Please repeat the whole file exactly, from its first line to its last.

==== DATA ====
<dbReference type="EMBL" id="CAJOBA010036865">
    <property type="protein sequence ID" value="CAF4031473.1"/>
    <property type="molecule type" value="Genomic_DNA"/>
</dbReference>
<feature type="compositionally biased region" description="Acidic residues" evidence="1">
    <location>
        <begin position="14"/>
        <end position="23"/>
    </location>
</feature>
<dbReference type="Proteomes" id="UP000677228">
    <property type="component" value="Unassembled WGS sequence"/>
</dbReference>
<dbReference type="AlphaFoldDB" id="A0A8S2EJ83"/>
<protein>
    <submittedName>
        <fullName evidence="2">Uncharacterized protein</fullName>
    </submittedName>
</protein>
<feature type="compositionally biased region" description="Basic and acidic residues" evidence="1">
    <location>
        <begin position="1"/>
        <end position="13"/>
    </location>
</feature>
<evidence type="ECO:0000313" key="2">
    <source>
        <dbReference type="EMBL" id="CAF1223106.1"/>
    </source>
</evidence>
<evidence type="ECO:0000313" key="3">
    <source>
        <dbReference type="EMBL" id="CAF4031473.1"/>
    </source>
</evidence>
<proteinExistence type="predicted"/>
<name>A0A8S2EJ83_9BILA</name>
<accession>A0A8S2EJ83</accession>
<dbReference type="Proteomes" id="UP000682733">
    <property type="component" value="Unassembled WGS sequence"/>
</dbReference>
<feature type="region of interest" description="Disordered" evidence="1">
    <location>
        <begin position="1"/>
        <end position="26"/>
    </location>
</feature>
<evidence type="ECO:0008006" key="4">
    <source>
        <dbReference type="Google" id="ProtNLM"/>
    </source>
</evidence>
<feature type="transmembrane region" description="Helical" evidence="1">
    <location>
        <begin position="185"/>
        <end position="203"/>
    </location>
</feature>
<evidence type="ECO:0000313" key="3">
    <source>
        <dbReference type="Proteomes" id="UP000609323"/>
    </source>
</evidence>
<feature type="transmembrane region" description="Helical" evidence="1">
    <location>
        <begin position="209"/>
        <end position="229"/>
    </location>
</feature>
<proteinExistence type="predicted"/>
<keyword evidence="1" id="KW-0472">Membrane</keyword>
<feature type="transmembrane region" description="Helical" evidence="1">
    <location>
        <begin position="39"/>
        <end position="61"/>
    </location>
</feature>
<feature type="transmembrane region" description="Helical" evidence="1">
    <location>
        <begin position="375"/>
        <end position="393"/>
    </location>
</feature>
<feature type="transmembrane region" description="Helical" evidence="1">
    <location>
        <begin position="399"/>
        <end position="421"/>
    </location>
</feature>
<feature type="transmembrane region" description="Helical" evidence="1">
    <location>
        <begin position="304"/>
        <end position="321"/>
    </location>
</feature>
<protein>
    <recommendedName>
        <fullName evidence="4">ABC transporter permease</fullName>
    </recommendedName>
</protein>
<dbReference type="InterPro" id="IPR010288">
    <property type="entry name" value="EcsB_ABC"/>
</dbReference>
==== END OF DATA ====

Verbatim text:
<dbReference type="EMBL" id="CAJOBA010036865">
    <property type="protein sequence ID" value="CAF4031473.1"/>
    <property type="molecule type" value="Genomic_DNA"/>
</dbReference>
<feature type="compositionally biased region" description="Acidic residues" evidence="1">
    <location>
        <begin position="14"/>
        <end position="23"/>
    </location>
</feature>
<dbReference type="Proteomes" id="UP000677228">
    <property type="component" value="Unassembled WGS sequence"/>
</dbReference>
<dbReference type="AlphaFoldDB" id="A0A8S2EJ83"/>
<protein>
    <submittedName>
        <fullName evidence="2">Uncharacterized protein</fullName>
    </submittedName>
</protein>
<feature type="compositionally biased region" description="Basic and acidic residues" evidence="1">
    <location>
        <begin position="1"/>
        <end position="13"/>
    </location>
</feature>
<evidence type="ECO:0000313" key="2">
    <source>
        <dbReference type="EMBL" id="CAF1223106.1"/>
    </source>
</evidence>
<evidence type="ECO:0000313" key="3">
    <source>
        <dbReference type="EMBL" id="CAF4031473.1"/>
    </source>
</evidence>
<proteinExistence type="predicted"/>
<name>A0A8S2EJ83_9BILA</name>
<accession>A0A8S2EJ83</accession>
<dbReference type="Proteomes" id="UP000682733">
    <property type="component" value="Unassembled WGS sequence"/>
</dbReference>
<feature type="region of interest" description="Disordered" evidence="1">
    <location>
        <begin position="1"/>
        <end position="26"/>
    </location>
</feature>
<evidence type="ECO:0008006" key="4">
    <source>
        <dbReference type="Google" id="ProtNLM"/>
    </source>
</evidence>
<feature type="transmembrane region" description="Helical" evidence="1">
    <location>
        <begin position="185"/>
        <end position="203"/>
    </location>
</feature>
<evidence type="ECO:0000313" key="3">
    <source>
        <dbReference type="Proteomes" id="UP000609323"/>
    </source>
</evidence>
<feature type="transmembrane region" description="Helical" evidence="1">
    <location>
        <begin position="209"/>
        <end position="229"/>
    </location>
</feature>
<proteinExistence type="predicted"/>
<keyword evidence="1" id="KW-0472">Membrane</keyword>
<feature type="transmembrane region" description="Helical" evidence="1">
    <location>
        <begin position="39"/>
        <end position="61"/>
    </location>
</feature>
<feature type="transmembrane region" description="Helical" evidence="1">
    <location>
        <begin position="375"/>
        <end position="393"/>
    </location>
</feature>
<feature type="transmembrane region" description="Helical" evidence="1">
    <location>
        <begin position="399"/>
        <end position="421"/>
    </location>
</feature>
<feature type="transmembrane region" description="Helical" evidence="1">
    <location>
        <begin position="304"/>
        <end position="321"/>
    </location>
</feature>
<protein>
    <recommendedName>
        <fullName evidence="4">ABC transporter permease</fullName>
    </recommendedName>
</protein>
<dbReference type="InterPro" id="IPR010288">
    <property type="entry name" value="EcsB_ABC"/>
</dbReference>